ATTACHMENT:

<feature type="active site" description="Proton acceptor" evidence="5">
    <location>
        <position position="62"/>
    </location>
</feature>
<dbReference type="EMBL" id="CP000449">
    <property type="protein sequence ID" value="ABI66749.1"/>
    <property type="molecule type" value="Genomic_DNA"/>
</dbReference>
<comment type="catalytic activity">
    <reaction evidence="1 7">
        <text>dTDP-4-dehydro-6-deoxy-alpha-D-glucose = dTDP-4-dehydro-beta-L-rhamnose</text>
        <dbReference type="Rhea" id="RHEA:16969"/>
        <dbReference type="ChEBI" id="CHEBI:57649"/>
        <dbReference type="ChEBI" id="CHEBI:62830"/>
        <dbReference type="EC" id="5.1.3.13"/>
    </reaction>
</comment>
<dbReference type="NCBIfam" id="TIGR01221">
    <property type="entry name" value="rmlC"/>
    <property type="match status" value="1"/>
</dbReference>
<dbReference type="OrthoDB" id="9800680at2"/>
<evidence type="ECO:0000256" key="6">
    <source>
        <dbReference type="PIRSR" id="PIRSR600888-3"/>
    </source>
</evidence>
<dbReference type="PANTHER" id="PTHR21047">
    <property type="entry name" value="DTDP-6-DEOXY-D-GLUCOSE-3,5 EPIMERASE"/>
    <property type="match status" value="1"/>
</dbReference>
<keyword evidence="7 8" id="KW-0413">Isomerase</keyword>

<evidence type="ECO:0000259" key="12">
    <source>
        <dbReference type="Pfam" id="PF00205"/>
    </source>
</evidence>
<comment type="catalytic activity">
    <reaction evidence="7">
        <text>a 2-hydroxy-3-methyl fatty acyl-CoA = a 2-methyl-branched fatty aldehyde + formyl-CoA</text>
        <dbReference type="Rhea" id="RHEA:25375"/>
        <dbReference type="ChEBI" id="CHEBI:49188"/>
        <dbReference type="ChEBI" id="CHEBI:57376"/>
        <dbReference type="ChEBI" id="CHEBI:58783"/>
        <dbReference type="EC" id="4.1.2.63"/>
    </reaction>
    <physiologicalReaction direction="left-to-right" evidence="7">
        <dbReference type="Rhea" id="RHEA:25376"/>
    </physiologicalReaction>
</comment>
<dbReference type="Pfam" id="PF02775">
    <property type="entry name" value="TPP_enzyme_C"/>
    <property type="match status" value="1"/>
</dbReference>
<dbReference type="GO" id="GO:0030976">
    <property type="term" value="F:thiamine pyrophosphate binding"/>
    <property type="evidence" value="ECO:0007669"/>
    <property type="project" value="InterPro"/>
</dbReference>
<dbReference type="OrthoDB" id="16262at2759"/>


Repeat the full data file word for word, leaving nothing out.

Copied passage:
<feature type="active site" description="Proton acceptor" evidence="5">
    <location>
        <position position="62"/>
    </location>
</feature>
<dbReference type="EMBL" id="CP000449">
    <property type="protein sequence ID" value="ABI66749.1"/>
    <property type="molecule type" value="Genomic_DNA"/>
</dbReference>
<comment type="catalytic activity">
    <reaction evidence="1 7">
        <text>dTDP-4-dehydro-6-deoxy-alpha-D-glucose = dTDP-4-dehydro-beta-L-rhamnose</text>
        <dbReference type="Rhea" id="RHEA:16969"/>
        <dbReference type="ChEBI" id="CHEBI:57649"/>
        <dbReference type="ChEBI" id="CHEBI:62830"/>
        <dbReference type="EC" id="5.1.3.13"/>
    </reaction>
</comment>
<dbReference type="NCBIfam" id="TIGR01221">
    <property type="entry name" value="rmlC"/>
    <property type="match status" value="1"/>
</dbReference>
<dbReference type="OrthoDB" id="9800680at2"/>
<evidence type="ECO:0000256" key="6">
    <source>
        <dbReference type="PIRSR" id="PIRSR600888-3"/>
    </source>
</evidence>
<dbReference type="PANTHER" id="PTHR21047">
    <property type="entry name" value="DTDP-6-DEOXY-D-GLUCOSE-3,5 EPIMERASE"/>
    <property type="match status" value="1"/>
</dbReference>
<keyword evidence="7 8" id="KW-0413">Isomerase</keyword>

<evidence type="ECO:0000259" key="12">
    <source>
        <dbReference type="Pfam" id="PF00205"/>
    </source>
</evidence>
<comment type="catalytic activity">
    <reaction evidence="7">
        <text>a 2-hydroxy-3-methyl fatty acyl-CoA = a 2-methyl-branched fatty aldehyde + formyl-CoA</text>
        <dbReference type="Rhea" id="RHEA:25375"/>
        <dbReference type="ChEBI" id="CHEBI:49188"/>
        <dbReference type="ChEBI" id="CHEBI:57376"/>
        <dbReference type="ChEBI" id="CHEBI:58783"/>
        <dbReference type="EC" id="4.1.2.63"/>
    </reaction>
    <physiologicalReaction direction="left-to-right" evidence="7">
        <dbReference type="Rhea" id="RHEA:25376"/>
    </physiologicalReaction>
</comment>
<dbReference type="Pfam" id="PF02775">
    <property type="entry name" value="TPP_enzyme_C"/>
    <property type="match status" value="1"/>
</dbReference>
<dbReference type="GO" id="GO:0030976">
    <property type="term" value="F:thiamine pyrophosphate binding"/>
    <property type="evidence" value="ECO:0007669"/>
    <property type="project" value="InterPro"/>
</dbReference>
<dbReference type="OrthoDB" id="16262at2759"/>